We know keeping up with the flood of ever-changing information is tricky. To help, we've created one "go to" spot on our website for all H1N1 information. We're also maintaining an FAQ document to supplement the information from other sources.

Please review the information on the ACP website to make sure you are working with the most up-to-date information.

Here are answers to two questions we have frequently been asked:

How do I order more NAS antivirals?

Alberta Health Services (AHS) has contracted with McKesson Canada to distribute NAS antivirals. McKesson has developed ordering processes specifically for these products. Contact your local McKesson Canada distributor or go to their website for more information.

The order numbers for the NAS Tamiflu (which are different from ‘private’ stock order numbers) are:

Tamiflu 30mg - 480434

Tamiflu 45mg - 482158

Tamiflu 75mg - 487462

Where can I go for more information?

ACP website: H1N1 – pharmacist information (under the Bulletin Board section).

For billing, claims or payment information: Alberta Blue Cross pharmacy lines at Edmonton 780-498-8370; Calgary 403-294-4041; toll-free 1-800-361-9632.

For ordering or shipping of NAS: McKesson. Use your usual contact mechanisms

For information on AHS Influenza Clinics: Health Link: Calgary 403- 943-5465, Edmonton 780- 408-5465, Toll-Free 1-866-408-5465, E-mail chl@cha.ab.ca.

Public Health clinic dates and locations

Originally published in the October 27, 2009, issue of The Link

 
Pharmacy Batch close to normal processing
October 20, 2009

Sent from Alberta Netcare on Oct. 14, 2009:

Pharmacy Batch (PB) file processing has improved to close to normal processing.

This is a follow-up to the September 21 notice that Pharmacy Batch (PB) file processing was experiencing delays. Pharmacies may have noticed that their daily PB dispenses took longer than usual to appear in PIN, and their response error files were slower to be returned.

Pharmacies should now notice most response files being returned within 48 hours, although there may be periodic instances where it may take longer. Alberta Health and Wellness continues to closely monitor PB processing and strive for further improvements.

Pharmacies should continue to submit dispenses through their normal Pharmacy Batch Processing.

Contact: Provincial Service Desk at 1-877-931-1638 toll free or in Edmonton 780-412-6778.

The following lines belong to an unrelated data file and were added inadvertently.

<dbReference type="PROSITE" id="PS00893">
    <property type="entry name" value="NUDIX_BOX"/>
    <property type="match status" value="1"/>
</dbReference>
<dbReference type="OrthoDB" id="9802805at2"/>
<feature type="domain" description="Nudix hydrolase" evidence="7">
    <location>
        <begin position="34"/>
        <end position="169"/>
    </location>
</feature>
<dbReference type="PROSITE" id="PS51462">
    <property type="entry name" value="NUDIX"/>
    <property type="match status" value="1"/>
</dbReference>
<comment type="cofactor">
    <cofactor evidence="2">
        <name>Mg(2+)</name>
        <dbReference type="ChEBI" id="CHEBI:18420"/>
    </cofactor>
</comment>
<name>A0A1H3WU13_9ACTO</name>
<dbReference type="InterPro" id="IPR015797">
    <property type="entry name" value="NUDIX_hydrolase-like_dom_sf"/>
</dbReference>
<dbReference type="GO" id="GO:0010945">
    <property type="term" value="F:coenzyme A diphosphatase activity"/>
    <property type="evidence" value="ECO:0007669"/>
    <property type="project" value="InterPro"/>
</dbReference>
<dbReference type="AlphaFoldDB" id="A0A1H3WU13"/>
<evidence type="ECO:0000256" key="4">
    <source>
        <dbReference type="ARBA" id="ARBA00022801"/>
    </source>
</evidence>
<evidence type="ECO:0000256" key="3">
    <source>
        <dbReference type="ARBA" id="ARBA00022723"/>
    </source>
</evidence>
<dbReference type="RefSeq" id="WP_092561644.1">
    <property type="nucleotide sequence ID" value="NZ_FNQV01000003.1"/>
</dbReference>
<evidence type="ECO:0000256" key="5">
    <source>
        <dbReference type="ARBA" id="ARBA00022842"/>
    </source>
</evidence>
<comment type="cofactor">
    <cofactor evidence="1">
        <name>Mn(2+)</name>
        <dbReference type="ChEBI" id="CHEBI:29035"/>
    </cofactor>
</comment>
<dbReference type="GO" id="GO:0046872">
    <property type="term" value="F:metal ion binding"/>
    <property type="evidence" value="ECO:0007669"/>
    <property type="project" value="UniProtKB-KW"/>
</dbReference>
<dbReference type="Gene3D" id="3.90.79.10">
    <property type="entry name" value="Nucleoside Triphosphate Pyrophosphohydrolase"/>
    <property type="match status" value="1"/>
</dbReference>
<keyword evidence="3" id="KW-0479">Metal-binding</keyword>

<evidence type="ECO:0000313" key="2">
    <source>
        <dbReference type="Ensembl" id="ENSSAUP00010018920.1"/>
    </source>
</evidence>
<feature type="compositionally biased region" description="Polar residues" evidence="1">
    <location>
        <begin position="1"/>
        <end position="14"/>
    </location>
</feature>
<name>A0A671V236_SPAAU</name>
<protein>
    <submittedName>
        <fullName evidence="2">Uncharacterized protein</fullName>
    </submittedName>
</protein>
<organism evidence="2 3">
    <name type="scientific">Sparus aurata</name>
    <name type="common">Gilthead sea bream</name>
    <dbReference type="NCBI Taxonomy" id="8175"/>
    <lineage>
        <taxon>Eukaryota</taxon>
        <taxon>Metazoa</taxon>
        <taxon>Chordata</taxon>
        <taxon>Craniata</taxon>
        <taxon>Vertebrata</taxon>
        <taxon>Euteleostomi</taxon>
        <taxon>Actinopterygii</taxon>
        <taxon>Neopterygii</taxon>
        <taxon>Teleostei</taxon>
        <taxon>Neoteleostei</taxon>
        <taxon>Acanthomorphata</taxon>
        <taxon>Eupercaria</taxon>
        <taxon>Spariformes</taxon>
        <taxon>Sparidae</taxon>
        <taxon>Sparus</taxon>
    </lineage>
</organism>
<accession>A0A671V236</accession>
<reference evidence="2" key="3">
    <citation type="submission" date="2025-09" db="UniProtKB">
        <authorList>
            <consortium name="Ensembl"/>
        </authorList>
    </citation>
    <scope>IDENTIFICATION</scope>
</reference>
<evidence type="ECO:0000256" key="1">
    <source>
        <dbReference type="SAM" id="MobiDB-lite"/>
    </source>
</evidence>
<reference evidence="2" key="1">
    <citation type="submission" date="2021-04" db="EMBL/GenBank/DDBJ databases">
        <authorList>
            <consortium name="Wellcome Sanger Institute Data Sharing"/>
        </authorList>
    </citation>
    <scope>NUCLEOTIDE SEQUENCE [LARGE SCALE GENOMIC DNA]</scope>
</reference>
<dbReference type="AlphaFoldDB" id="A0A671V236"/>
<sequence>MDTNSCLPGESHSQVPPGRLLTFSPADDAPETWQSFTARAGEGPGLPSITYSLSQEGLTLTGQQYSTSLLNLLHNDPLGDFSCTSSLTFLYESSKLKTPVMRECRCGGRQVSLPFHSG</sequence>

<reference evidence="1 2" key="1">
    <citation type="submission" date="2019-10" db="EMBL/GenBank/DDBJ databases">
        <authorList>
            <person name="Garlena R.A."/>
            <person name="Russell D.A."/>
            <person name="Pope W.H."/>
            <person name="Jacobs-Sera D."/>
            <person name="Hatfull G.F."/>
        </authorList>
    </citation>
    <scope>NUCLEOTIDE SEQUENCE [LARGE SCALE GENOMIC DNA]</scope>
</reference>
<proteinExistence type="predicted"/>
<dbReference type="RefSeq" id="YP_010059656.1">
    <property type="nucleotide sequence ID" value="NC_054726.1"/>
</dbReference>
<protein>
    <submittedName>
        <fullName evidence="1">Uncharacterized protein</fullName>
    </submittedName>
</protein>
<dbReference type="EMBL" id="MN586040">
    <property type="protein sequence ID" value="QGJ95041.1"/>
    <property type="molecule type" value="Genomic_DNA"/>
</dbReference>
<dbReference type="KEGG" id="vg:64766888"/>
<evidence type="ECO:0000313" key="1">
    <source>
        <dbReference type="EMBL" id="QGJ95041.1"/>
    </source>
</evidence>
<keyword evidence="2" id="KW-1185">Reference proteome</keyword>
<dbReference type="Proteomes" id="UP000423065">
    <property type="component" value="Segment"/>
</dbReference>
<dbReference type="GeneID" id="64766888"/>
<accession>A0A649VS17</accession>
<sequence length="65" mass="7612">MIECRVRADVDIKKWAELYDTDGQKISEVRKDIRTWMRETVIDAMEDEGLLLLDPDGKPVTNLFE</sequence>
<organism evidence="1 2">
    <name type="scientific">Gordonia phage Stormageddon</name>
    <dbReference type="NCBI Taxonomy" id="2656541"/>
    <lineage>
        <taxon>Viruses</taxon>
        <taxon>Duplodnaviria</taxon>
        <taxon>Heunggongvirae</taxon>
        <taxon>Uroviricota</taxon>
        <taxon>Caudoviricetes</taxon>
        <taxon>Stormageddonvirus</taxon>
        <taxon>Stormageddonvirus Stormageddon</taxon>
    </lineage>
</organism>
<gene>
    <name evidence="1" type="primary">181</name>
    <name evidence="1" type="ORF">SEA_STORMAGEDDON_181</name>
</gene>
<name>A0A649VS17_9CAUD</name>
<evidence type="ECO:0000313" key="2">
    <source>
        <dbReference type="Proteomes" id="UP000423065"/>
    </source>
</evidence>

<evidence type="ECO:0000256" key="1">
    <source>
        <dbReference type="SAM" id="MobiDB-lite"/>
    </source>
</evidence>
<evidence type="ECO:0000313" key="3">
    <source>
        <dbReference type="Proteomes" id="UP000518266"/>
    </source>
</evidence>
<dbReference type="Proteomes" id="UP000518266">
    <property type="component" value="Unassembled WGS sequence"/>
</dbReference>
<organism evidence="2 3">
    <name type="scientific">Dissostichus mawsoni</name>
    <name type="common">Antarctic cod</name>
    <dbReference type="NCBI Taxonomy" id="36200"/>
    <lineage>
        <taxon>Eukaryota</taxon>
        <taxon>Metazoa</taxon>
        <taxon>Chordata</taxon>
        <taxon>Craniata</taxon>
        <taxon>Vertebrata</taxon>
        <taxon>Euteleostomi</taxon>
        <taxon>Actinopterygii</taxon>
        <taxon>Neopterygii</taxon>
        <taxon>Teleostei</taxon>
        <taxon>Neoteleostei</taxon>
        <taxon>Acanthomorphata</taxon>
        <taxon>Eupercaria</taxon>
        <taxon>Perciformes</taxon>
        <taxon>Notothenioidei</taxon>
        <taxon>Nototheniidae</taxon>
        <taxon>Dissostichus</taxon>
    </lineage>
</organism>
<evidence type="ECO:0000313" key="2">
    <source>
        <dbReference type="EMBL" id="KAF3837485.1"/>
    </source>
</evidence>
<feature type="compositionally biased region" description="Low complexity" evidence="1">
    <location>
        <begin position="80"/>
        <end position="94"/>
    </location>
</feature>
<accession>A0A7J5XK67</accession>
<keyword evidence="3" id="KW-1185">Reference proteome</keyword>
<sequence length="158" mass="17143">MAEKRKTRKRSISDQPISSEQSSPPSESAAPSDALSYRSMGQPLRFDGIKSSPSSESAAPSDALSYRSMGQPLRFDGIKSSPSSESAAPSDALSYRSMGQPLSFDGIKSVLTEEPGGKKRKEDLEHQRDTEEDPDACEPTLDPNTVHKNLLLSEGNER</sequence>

2009 Canadian dyslipidemia guidelines
October 20, 2009

The Canadian Cardiovascular Society has issued updated guidelines for the diagnosis and treatment of dyslipidemia and prevention of cardiovascular disease (CV) in adults. The new guidelines place more emphasis on data obtained from clinical trials with CV outcome data and less emphasis on trials with results based on biomarkers or surrogate endpoints.

Originally published in the October 20, 2009, issue of The Link

Dancing pharmacists win award
October 20, 2009

If you happen to visit the Safeway Pharmacy #0281 in Airdrie, you may catch the team there doing the "Dispensary Dance," where they attempt not to trip over one another or step on feet as they work in a very busy and rather small dispensary. They can now also do a dance of joy to celebrate their recent award.

The pharmacy team received an honorable mention in this fall’s Pharmacy Gateway contest, "Canada’s best drugstore team." We caught up with the pharmacy manager Christopher Borys to find out what makes this group such a strong team.

Chris has been with the pharmacy for four and a half years and has high praise for the group he describes as a well-oiled and well-matched team. "We all step up to any challenge together and help each other. We decided to enter the contest because we feel that we work well as a team. Each individual’s strengths, skills set, and attitude allow us to function efficiently while operating a busy dispensary."

Chris says that the ability of his staff to recognize and utilize one another’s strengths enables the team to better serve their patients and make work more enjoyable. "Every other store I have ever worked at just can’t compete!" states Chris.

In addition to laughing everyday, Chris says that the most enjoyable aspect of working with his team is knowing that he can count on the support of his colleagues if he needs it.

Congratulations to you and your team Chris, and may you all keep laughing and dancing for years to come!

Originally published in the October 20, 2009, issue of The Link

Risk of dosing error for TAMIFLU® Powder for Oral Suspension (12 mg/mL)
October 20, 2009

Source of alert: Health Canada, Oct. 15, 2009

Reason for alert: There have been reported cases, in the US, where the units of measure in the instructions on the pharmacy prescription label were provided in milliliters (mL) or teaspoons, while the dosing device provided with the prescription was graduated in milligrams (mg). This has led to patient or caregiver confusion and dosing errors.

When dispensing TAMIFLU Powder for Oral Suspension (12 mg/mL), ensure that the units of measure on the prescription instructions match the dosing device provided (e.g., a device graduated in mg for a prescription in mg).

To view the complete advisory, please visit Health Canada's website.

To receive email advisories directly, subscribe to Health Canada's Med-effect.

Also check ACP's Safety Advisories for up-to-date alerts and advisories.

Originally published in the October 20, 2009, issue of The Link

Reminder: OTC cough/cold medicines not for children under 6
October 20, 2009

A reminder as we head into cold and flu season: